Regulation Updates For Utility Management

  1. Ready Or Not? A Checklist For Building Natural Disaster Resilience

    You’ve seen the headlines, read the case studies, taken stock of your resilience plan (or lack thereof), and posed the question “What now?” Here are a dozen ways battery-powered wireless recorders and transmitters can support a new Resiliency Master Plan for your utility and your community — one that can provide cost-saving and even life-saving insights under extreme conditions.

  2. The Digital Utility: Exposing Dark Data Within Our Buried Infrastructure

    The main challenges of water utilities are the same as they have always been—struggling with aging and insufficient infrastructure, while trying to deliver safe, reliable, and cost-effective service. There are some things that are increasingly influencing the complexity and risks associated with these challenges, like population shifts and land-use changes from rapid urbanization, increases in extreme hydrometeorological events and natural disasters, and increased public expectations and government regulations.

  3. Digital Twins Support Flood Resilience

    Cities can bring accurate and reliable risk and analysis data to agencies involved in flood preparedness, response, recovery, and mitigation. Bentley’s flood resilience solution for urban, riverine, and coastal systems bring accurate and reliable risk and analysis data to agencies involved in flood preparedness, response, recovery, and mitigation.

  4. Working Under Pressure: Making Reliable Repairs Without Going Off-Line

    Ever since the introduction of centralized water treatment and distribution systems, leaks have been the bane of their existence. Finding a way to make reliable repairs rapidly and without having to disrupt service goes a long way toward satisfying customer and utility concerns. Here are some strategies and tips for making the right choices easier, quicker, and less expensive, even in the midst of an emergency.

  5. Pipe Repair: Defining The Fine Line Between Commodity And Calamity

    With aging infrastructure averaging more than 240,000 water main breaks per year across the U.S., viewing repair fittings as commodity products can backfire if the performance of those fittings cannot outlast the remaining life expectancy of the pipeline. Choosing repair fittings on price alone without regard for performance characteristics can lead to premature failure. Here are some tips to avoid such a calamity.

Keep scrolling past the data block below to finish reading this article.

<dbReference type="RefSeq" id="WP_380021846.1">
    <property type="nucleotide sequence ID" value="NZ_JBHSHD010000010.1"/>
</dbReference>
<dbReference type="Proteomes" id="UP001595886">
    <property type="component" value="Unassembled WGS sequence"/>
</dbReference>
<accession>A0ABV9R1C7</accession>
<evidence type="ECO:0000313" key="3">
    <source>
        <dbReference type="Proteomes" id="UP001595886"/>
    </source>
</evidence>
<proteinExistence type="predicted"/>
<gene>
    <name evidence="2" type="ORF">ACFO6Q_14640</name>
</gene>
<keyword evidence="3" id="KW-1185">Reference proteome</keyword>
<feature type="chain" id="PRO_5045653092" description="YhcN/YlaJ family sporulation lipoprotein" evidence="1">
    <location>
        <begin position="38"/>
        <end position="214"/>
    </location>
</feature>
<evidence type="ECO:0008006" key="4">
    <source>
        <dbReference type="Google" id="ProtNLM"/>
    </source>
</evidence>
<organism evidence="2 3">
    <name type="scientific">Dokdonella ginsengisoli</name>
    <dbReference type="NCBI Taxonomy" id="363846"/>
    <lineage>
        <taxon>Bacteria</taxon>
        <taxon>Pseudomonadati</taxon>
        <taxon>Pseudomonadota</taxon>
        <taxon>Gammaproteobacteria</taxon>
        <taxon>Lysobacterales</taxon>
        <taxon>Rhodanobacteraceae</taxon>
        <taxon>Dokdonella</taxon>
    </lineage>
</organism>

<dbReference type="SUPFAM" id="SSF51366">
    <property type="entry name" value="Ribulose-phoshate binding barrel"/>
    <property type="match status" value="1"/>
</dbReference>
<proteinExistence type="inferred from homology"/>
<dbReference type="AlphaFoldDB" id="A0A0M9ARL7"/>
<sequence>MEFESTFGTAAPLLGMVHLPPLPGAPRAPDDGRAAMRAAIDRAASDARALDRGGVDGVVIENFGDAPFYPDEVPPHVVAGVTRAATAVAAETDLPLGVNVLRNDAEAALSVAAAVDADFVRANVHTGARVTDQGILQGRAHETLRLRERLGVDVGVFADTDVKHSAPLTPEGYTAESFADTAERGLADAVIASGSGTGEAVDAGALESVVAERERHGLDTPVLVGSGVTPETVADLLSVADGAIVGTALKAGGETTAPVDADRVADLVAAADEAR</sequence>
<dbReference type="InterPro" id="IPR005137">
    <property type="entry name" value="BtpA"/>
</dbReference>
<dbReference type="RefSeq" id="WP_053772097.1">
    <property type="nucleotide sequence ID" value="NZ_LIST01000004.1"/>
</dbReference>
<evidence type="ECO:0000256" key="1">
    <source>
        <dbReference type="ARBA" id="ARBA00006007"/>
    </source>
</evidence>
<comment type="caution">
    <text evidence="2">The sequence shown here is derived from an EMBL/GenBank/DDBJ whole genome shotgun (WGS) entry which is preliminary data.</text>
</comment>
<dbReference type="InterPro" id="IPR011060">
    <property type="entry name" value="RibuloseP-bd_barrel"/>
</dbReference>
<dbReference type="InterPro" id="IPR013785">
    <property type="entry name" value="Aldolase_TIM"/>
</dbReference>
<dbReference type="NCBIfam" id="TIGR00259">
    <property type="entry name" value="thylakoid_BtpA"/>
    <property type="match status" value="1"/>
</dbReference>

6. 7 Strategies For Avoiding 'Boil-Water' Emergencies

    It’s every water distribution manager’s worst nightmare — the dreaded boil-water advisory. Even when faced with aging infrastructure, there are ways to alleviate timing and complexity concerns about emergency pipeline repairs in advance. Use this seven-step checklist to become better prepared to deal with water main break emergencies and to forestall the need to issue a boil-water advisory.

  7. Working Under Pressure: Extending Reliable Service Without Going Off-Line

    The good news about extending water service connections is that they represent new revenue opportunities. The bad news is that they can be costly and disruptive in terms of having to shut down the system and open it up. Before planning new service connections or extensions, compare how the following characteristics of hot-tapping with fabricated tapping sleeves can save both time and money in the long run.

  8. Knowledge Transfer For Water’s Better Informed Future

    Water industry managers are caught in a squeeze. On one hand, they need to capture institutional knowledge from long-term baby boomer employees before they retire. At the same time, they need to manage current operations optimally and attract and train next-generation replacements. Here is how advanced analytics solutions are making it easier to achieve all those goals while improving business outcomes.

  9. How To Leverage Water Data To 'Make Your Case'

    Efficiently managing potable water treatment and distribution or wastewater collection and treatment involves many moving components, not the least of which are cost implications. If only there was a way to quantify and analyze those factors to leverage them for better decision-making. There are, and they reach far beyond tactical treatment plant adjustments, all the way up to strategic decisions as well.

  10. Fact-Checking The Smart Meter Naysayers

    Smart meters offer a wealth of benefits for water utilities and their customers, but anyone performing an online search will quickly feel there is a sense of uproar over their use. The truth, however, is that public health officials around the world have deemed smart meters safe. Understanding what’s behind the objections and knowing how to respond is a key to winning support for the implementation of smart meter technology.